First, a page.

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Bloomsday Novels 1967 (American): ‘The James Joyce murder’, by Carolyn Gold Heilbrun, writing under the penname Amanda Cross

 One of the novels written about by Philip Harvey for his paper (‘A Hundred Bloomsdays Flower : How Writers Have Remade Joyce’s Feast Day’) on Bloomsday in Melbourne, 16th of June 2023 and read at the annual seminar upstairs at the Imperial Hotel, corner Bourke and Spring Streets in Melbourne, on Sunday the 18th of June.


The Prologue to Amanda Cross’s ‘The James Joyce murder’ opens thus: 

James Joyce’s Ulysses, as almost everybody knows by now, is a long book recounting life in Dublin on a single day: June 16, 1904. It was on June 16, 1966, exactly sixty-two years later, that Kate Fansler set out for a meeting of the James Joyce Society, which annually held a “Bloomsday” celebration. (Cross 9) 

Fansler is a literature professor at a New York university, and also a detective, all fourteen books in the Kate Fansler series (1964-2002) having connections with academe and publishing. This is the third in the series. 

Adopting what she hoped was a properly Joycean attitude, Kate reminded herself that she would be approaching the Gotham Book Mart, home of the James Joyce Society, at almost the same hour in which Leopold Bloom, the hero of Ulysses, had walked out upon Sandymount Beach. “And had I any sense at all,” Kate thought, “I would be on a beach myself.” But having become temporary custodian of the Samuel Lingerwell papers, and thus unexpectedly involved in the literary correspondence of James Joyce, Kate thought it only proper that she attend tonight’s celebration.

The Gotham Book Mart, on New York’s West Forty-seventh Street, welcomes members of the James Joyce Society into a room at the rear of the shop. Kate was somewhat surprised to discover how many men were present – not only prominent Joyce scholars, but young men, the sort one least expected to encounter at the meetings of a literary society. But the reason was not far to seek. Writing their doctoral dissertations on Joyce, they hoped to come upon some secret, still undiscovered clue in the labyrinth of his works, which would make their academic fortune. For Joyce had by now, in the United States, added to all his other magic powers that of being able to bestow an academic reputation. (Cross 9-10) 

There are passing references to Joyce throughout this murder mystery novel, though most of the action centres in the Berkshires County of Massachusetts, where English Literature academics in weekenders meet the world of dairy farmers and the unread. The chapters use the titles of stories in Dubliners, witty allusions being made to these titles in their respective chapters, and most of the action occurs in and around Amanda Cross’s resident town of Alford, disguised under the name Araby. Her job is to work with a selected assistant to arrange the Joyce-Lingerwell correspondence stored in a country house. But, being a murder story, there is a murder which she then has to solve.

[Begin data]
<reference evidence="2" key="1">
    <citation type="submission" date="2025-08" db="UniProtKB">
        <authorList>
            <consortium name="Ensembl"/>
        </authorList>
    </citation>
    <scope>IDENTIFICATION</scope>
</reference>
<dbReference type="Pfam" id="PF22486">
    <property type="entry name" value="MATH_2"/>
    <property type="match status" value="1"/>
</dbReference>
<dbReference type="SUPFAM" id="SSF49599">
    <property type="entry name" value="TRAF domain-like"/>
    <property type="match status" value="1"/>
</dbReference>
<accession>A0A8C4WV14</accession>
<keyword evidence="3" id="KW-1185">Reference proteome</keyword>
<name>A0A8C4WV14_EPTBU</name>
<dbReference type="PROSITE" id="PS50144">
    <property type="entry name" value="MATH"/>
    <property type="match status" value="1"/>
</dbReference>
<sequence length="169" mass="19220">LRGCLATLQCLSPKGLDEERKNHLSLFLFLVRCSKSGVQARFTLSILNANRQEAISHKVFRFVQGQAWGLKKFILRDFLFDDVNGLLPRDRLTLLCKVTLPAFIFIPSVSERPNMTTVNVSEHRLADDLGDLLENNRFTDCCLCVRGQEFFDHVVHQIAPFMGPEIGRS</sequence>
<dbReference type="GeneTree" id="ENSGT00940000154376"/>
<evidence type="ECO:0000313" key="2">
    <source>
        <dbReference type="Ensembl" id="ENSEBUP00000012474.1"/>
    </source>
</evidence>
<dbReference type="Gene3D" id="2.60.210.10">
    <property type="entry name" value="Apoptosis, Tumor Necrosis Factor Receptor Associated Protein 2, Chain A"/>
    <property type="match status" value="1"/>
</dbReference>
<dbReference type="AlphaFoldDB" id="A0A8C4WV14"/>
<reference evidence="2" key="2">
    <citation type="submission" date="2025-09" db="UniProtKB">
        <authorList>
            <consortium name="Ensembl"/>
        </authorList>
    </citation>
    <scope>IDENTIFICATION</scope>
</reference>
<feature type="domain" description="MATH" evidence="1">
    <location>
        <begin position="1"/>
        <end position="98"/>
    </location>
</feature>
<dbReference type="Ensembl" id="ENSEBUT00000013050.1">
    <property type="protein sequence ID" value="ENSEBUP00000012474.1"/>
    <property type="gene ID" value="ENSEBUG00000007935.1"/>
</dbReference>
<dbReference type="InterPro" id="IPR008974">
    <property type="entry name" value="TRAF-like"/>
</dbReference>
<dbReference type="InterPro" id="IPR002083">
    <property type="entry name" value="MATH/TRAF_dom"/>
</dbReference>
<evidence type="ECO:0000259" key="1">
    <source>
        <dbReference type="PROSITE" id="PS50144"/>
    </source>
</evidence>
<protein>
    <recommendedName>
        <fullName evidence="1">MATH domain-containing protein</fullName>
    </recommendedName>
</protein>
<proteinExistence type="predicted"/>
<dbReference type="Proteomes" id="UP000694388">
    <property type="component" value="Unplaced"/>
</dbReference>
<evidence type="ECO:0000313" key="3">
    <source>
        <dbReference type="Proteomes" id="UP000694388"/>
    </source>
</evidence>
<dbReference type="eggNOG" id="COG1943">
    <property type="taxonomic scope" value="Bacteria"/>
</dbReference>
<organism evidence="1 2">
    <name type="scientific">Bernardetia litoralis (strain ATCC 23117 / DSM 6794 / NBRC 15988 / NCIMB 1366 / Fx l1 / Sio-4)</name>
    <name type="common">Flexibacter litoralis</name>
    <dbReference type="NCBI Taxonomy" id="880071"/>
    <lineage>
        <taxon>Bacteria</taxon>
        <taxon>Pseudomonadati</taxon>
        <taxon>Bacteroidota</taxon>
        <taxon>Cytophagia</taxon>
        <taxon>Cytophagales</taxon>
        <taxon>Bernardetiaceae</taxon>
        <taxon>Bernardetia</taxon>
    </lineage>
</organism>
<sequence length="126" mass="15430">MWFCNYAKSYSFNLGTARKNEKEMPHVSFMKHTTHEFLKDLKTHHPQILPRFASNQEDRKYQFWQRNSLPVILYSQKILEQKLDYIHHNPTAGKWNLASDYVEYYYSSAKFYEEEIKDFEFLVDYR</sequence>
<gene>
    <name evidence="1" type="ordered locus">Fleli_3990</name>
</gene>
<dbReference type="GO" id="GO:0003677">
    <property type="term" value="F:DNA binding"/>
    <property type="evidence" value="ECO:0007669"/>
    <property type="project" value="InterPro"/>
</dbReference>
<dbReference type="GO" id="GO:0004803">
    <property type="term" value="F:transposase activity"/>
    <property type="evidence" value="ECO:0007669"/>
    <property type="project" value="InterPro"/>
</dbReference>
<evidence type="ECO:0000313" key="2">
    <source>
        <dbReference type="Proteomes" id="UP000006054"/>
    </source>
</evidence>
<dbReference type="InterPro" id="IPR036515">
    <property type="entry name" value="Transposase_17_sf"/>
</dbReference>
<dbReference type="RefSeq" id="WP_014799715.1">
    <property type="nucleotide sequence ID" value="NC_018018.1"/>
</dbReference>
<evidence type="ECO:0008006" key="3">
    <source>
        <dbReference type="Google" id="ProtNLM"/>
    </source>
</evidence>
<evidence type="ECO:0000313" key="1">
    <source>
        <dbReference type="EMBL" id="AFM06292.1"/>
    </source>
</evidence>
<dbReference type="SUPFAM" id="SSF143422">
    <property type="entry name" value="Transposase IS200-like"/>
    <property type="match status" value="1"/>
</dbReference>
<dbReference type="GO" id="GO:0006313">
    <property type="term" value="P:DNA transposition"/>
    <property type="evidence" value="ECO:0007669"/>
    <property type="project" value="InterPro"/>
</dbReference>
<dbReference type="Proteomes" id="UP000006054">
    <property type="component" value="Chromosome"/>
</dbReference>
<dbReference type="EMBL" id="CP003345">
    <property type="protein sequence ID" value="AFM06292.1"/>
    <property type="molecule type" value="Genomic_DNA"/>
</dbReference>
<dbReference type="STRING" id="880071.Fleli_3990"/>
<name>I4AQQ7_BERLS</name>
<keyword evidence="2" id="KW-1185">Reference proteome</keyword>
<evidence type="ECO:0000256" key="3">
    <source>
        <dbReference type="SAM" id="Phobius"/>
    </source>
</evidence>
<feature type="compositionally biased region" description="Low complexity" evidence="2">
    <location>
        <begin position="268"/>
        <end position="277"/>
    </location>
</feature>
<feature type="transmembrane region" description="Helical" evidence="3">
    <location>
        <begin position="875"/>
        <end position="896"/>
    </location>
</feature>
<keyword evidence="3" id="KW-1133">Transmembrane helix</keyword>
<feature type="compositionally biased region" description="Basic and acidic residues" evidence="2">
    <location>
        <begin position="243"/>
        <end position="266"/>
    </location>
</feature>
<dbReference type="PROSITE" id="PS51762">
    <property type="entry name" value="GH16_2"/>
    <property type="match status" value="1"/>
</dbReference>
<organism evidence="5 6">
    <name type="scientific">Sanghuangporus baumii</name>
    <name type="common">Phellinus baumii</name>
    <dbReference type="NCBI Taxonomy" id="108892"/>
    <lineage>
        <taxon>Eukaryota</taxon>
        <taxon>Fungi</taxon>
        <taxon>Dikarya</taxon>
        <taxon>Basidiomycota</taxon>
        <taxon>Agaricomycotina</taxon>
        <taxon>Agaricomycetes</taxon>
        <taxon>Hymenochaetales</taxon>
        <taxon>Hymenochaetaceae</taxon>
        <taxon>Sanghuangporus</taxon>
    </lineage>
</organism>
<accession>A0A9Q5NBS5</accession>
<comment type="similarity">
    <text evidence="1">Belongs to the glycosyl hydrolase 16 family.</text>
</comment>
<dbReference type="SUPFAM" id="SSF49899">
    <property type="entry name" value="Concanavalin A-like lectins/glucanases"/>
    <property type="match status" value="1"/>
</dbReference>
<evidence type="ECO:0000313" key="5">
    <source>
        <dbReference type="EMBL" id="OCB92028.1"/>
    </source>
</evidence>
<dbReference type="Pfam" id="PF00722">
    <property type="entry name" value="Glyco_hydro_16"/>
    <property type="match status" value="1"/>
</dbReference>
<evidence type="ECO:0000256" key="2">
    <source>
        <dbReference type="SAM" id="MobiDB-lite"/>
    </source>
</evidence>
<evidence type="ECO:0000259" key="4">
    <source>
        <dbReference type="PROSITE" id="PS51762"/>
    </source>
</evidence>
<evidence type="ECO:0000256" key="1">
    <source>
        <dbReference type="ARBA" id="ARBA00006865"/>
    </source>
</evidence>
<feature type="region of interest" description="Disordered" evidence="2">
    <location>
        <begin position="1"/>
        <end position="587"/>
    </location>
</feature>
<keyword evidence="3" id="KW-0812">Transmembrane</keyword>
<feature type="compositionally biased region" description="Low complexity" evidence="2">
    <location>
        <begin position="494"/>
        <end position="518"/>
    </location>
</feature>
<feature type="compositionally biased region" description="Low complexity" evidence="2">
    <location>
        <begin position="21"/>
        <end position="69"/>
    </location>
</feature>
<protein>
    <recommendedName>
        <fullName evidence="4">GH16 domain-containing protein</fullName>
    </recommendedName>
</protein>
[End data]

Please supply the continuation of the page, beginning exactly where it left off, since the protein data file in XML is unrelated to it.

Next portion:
The Prologue implies that in 1966 Bloomsday is clubbish, a kind of pastime for gentlemen academics and magnet for young male students fishing for a fresh angle for a thesis about Ulysses. The plot reinforces Flann O’Brien’s celebrated jests about Joyce turning into an American university industry, amplified in Patrick Kavanagh’s poem ‘Who Killed James Joyce?’ Their 1954 Bloomsday was an all-male show and Kate Fansler makes pointed remarks throughout the novel to the effect that Joyce studies in 1964, and academic life in general, is a man’s world. Bloomsday is a secret meeting for those in-the-know, where men talk to men and women might show up. The nascent feminism animating the whole novel is expressed directly at every turn, as for example when we are told, “Kate [Fansler] was not a member of the James Joyce Society, but the name of Samuel Lingerwell assured her entrance, a welcome, a glass of the Swiss wine Joyce had especially favored.” (Cross 10) The reader is led to understand that Joyce is a mine of ideas waiting to be exploited, an object of postgraduate game-playing, brilliant but brittle. It is the monolith of Modernism that can be scaled from any direction. It does not appear that members engage in Joycean festivities beyond the walls of the Society rooms, or university tutorials. It is an event for literary insiders. The ironies of the name of the mythical correspondent Lingerwell resonate throughout.    

Incidentally, the James Joyce Society itself was founded in 1947 and still operates in New York, though not at the Gotham Book Mart, which closed in 2007. It’s first member was T. S. Eliot, no less. So this was an established location of Bloomsday and one mode of Joycean enjoyment.


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